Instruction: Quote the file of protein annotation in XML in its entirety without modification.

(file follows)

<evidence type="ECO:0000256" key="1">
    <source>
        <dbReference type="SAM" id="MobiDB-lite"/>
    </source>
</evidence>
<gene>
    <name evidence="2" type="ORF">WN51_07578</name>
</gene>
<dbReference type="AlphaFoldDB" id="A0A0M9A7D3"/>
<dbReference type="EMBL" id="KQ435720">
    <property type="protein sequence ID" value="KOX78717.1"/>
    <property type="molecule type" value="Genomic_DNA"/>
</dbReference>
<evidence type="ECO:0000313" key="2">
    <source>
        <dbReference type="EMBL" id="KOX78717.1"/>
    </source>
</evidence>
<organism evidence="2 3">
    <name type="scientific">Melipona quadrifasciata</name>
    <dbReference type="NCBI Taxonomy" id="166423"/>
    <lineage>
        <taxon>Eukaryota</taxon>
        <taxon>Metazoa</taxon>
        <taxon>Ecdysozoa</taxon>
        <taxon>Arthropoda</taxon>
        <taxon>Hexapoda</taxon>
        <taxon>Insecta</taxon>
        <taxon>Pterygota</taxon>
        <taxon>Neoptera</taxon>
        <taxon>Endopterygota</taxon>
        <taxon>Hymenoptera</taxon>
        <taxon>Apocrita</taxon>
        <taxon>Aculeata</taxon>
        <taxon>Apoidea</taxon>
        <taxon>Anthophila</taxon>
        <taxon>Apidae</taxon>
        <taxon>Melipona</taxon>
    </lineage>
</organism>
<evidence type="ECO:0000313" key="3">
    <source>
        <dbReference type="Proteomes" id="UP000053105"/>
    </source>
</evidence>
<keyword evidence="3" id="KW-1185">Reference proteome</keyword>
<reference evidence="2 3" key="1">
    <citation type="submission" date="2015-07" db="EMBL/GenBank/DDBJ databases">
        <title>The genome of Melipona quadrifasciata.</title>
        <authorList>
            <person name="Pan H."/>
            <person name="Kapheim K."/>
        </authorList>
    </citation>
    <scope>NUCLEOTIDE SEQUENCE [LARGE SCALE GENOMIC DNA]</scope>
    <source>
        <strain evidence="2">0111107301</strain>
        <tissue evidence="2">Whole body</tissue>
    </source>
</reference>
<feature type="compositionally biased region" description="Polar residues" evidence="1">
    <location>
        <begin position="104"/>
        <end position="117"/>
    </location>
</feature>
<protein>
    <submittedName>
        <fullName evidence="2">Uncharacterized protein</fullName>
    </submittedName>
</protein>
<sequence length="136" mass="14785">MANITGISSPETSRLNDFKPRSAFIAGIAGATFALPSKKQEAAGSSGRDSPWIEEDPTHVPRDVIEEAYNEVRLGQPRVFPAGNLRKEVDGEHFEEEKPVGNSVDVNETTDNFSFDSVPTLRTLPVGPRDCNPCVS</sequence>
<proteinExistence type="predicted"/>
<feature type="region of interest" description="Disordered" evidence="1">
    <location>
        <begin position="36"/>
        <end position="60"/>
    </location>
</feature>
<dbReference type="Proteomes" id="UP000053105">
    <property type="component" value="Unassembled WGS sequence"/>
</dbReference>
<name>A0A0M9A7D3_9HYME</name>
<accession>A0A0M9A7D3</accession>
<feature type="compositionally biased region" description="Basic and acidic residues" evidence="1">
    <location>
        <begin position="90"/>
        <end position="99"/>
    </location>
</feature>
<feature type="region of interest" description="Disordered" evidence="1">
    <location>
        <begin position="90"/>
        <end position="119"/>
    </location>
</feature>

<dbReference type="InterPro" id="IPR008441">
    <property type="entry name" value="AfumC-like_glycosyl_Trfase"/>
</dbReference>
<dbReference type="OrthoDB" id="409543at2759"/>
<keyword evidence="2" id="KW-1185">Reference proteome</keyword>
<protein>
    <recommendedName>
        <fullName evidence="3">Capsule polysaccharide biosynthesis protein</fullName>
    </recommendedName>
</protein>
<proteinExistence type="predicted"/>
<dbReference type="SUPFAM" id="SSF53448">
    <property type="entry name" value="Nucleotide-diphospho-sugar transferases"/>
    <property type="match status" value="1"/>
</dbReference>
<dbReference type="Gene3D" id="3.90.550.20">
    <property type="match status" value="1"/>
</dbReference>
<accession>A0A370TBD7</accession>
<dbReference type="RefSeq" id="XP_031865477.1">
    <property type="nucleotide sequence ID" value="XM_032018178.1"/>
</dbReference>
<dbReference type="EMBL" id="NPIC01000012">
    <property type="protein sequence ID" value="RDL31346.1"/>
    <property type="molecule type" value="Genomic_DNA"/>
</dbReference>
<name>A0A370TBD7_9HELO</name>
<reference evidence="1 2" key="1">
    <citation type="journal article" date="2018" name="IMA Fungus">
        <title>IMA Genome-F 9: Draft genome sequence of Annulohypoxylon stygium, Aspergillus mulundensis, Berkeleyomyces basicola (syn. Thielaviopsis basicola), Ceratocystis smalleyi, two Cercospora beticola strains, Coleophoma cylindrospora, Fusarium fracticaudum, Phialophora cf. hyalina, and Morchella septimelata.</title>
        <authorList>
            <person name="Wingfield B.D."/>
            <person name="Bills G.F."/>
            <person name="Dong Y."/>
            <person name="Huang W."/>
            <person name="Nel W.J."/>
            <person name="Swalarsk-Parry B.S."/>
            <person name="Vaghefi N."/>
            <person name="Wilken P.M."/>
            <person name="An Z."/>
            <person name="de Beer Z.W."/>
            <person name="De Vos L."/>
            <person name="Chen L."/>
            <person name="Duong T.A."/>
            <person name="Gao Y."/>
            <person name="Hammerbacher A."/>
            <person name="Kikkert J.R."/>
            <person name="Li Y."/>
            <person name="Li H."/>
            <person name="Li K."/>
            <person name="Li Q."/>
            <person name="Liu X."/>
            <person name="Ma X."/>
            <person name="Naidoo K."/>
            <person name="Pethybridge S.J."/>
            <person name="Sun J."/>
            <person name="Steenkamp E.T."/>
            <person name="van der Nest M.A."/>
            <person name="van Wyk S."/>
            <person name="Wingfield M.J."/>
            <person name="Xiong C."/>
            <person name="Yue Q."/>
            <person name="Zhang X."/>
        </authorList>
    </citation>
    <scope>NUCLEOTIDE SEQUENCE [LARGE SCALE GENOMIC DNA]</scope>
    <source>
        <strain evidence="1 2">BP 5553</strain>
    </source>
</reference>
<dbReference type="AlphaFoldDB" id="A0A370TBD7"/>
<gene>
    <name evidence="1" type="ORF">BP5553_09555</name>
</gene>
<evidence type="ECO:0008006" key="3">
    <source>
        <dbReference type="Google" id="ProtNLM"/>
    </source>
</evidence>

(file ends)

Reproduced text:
<evidence type="ECO:0000256" key="1">
    <source>
        <dbReference type="SAM" id="MobiDB-lite"/>
    </source>
</evidence>
<gene>
    <name evidence="2" type="ORF">WN51_07578</name>
</gene>
<dbReference type="AlphaFoldDB" id="A0A0M9A7D3"/>
<dbReference type="EMBL" id="KQ435720">
    <property type="protein sequence ID" value="KOX78717.1"/>
    <property type="molecule type" value="Genomic_DNA"/>
</dbReference>
<evidence type="ECO:0000313" key="2">
    <source>
        <dbReference type="EMBL" id="KOX78717.1"/>
    </source>
</evidence>
<organism evidence="2 3">
    <name type="scientific">Melipona quadrifasciata</name>
    <dbReference type="NCBI Taxonomy" id="166423"/>
    <lineage>
        <taxon>Eukaryota</taxon>
        <taxon>Metazoa</taxon>
        <taxon>Ecdysozoa</taxon>
        <taxon>Arthropoda</taxon>
        <taxon>Hexapoda</taxon>
        <taxon>Insecta</taxon>
        <taxon>Pterygota</taxon>
        <taxon>Neoptera</taxon>
        <taxon>Endopterygota</taxon>
        <taxon>Hymenoptera</taxon>
        <taxon>Apocrita</taxon>
        <taxon>Aculeata</taxon>
        <taxon>Apoidea</taxon>
        <taxon>Anthophila</taxon>
        <taxon>Apidae</taxon>
        <taxon>Melipona</taxon>
    </lineage>
</organism>
<evidence type="ECO:0000313" key="3">
    <source>
        <dbReference type="Proteomes" id="UP000053105"/>
    </source>
</evidence>
<keyword evidence="3" id="KW-1185">Reference proteome</keyword>
<reference evidence="2 3" key="1">
    <citation type="submission" date="2015-07" db="EMBL/GenBank/DDBJ databases">
        <title>The genome of Melipona quadrifasciata.</title>
        <authorList>
            <person name="Pan H."/>
            <person name="Kapheim K."/>
        </authorList>
    </citation>
    <scope>NUCLEOTIDE SEQUENCE [LARGE SCALE GENOMIC DNA]</scope>
    <source>
        <strain evidence="2">0111107301</strain>
        <tissue evidence="2">Whole body</tissue>
    </source>
</reference>
<feature type="compositionally biased region" description="Polar residues" evidence="1">
    <location>
        <begin position="104"/>
        <end position="117"/>
    </location>
</feature>
<protein>
    <submittedName>
        <fullName evidence="2">Uncharacterized protein</fullName>
    </submittedName>
</protein>
<sequence length="136" mass="14785">MANITGISSPETSRLNDFKPRSAFIAGIAGATFALPSKKQEAAGSSGRDSPWIEEDPTHVPRDVIEEAYNEVRLGQPRVFPAGNLRKEVDGEHFEEEKPVGNSVDVNETTDNFSFDSVPTLRTLPVGPRDCNPCVS</sequence>
<proteinExistence type="predicted"/>
<feature type="region of interest" description="Disordered" evidence="1">
    <location>
        <begin position="36"/>
        <end position="60"/>
    </location>
</feature>
<dbReference type="Proteomes" id="UP000053105">
    <property type="component" value="Unassembled WGS sequence"/>
</dbReference>
<name>A0A0M9A7D3_9HYME</name>
<accession>A0A0M9A7D3</accession>
<feature type="compositionally biased region" description="Basic and acidic residues" evidence="1">
    <location>
        <begin position="90"/>
        <end position="99"/>
    </location>
</feature>
<feature type="region of interest" description="Disordered" evidence="1">
    <location>
        <begin position="90"/>
        <end position="119"/>
    </location>
</feature>

<dbReference type="InterPro" id="IPR008441">
    <property type="entry name" value="AfumC-like_glycosyl_Trfase"/>
</dbReference>
<dbReference type="OrthoDB" id="409543at2759"/>
<keyword evidence="2" id="KW-1185">Reference proteome</keyword>
<protein>
    <recommendedName>
        <fullName evidence="3">Capsule polysaccharide biosynthesis protein</fullName>
    </recommendedName>
</protein>
<proteinExistence type="predicted"/>
<dbReference type="SUPFAM" id="SSF53448">
    <property type="entry name" value="Nucleotide-diphospho-sugar transferases"/>
    <property type="match status" value="1"/>
</dbReference>
<dbReference type="Gene3D" id="3.90.550.20">
    <property type="match status" value="1"/>
</dbReference>
<accession>A0A370TBD7</accession>
<dbReference type="RefSeq" id="XP_031865477.1">
    <property type="nucleotide sequence ID" value="XM_032018178.1"/>
</dbReference>
<dbReference type="EMBL" id="NPIC01000012">
    <property type="protein sequence ID" value="RDL31346.1"/>
    <property type="molecule type" value="Genomic_DNA"/>
</dbReference>
<name>A0A370TBD7_9HELO</name>
<reference evidence="1 2" key="1">
    <citation type="journal article" date="2018" name="IMA Fungus">
        <title>IMA Genome-F 9: Draft genome sequence of Annulohypoxylon stygium, Aspergillus mulundensis, Berkeleyomyces basicola (syn. Thielaviopsis basicola), Ceratocystis smalleyi, two Cercospora beticola strains, Coleophoma cylindrospora, Fusarium fracticaudum, Phialophora cf. hyalina, and Morchella septimelata.</title>
        <authorList>
            <person name="Wingfield B.D."/>
            <person name="Bills G.F."/>
            <person name="Dong Y."/>
            <person name="Huang W."/>
            <person name="Nel W.J."/>
            <person name="Swalarsk-Parry B.S."/>
            <person name="Vaghefi N."/>
            <person name="Wilken P.M."/>
            <person name="An Z."/>
            <person name="de Beer Z.W."/>
            <person name="De Vos L."/>
            <person name="Chen L."/>
            <person name="Duong T.A."/>
            <person name="Gao Y."/>
            <person name="Hammerbacher A."/>
            <person name="Kikkert J.R."/>
            <person name="Li Y."/>
            <person name="Li H."/>
            <person name="Li K."/>
            <person name="Li Q."/>
            <person name="Liu X."/>
            <person name="Ma X."/>
            <person name="Naidoo K."/>
            <person name="Pethybridge S.J."/>
            <person name="Sun J."/>
            <person name="Steenkamp E.T."/>
            <person name="van der Nest M.A."/>
            <person name="van Wyk S."/>
            <person name="Wingfield M.J."/>
            <person name="Xiong C."/>
            <person name="Yue Q."/>
            <person name="Zhang X."/>
        </authorList>
    </citation>
    <scope>NUCLEOTIDE SEQUENCE [LARGE SCALE GENOMIC DNA]</scope>
    <source>
        <strain evidence="1 2">BP 5553</strain>
    </source>
</reference>
<dbReference type="AlphaFoldDB" id="A0A370TBD7"/>
<gene>
    <name evidence="1" type="ORF">BP5553_09555</name>
</gene>
<evidence type="ECO:0008006" key="3">
    <source>
        <dbReference type="Google" id="ProtNLM"/>
    </source>
</evidence>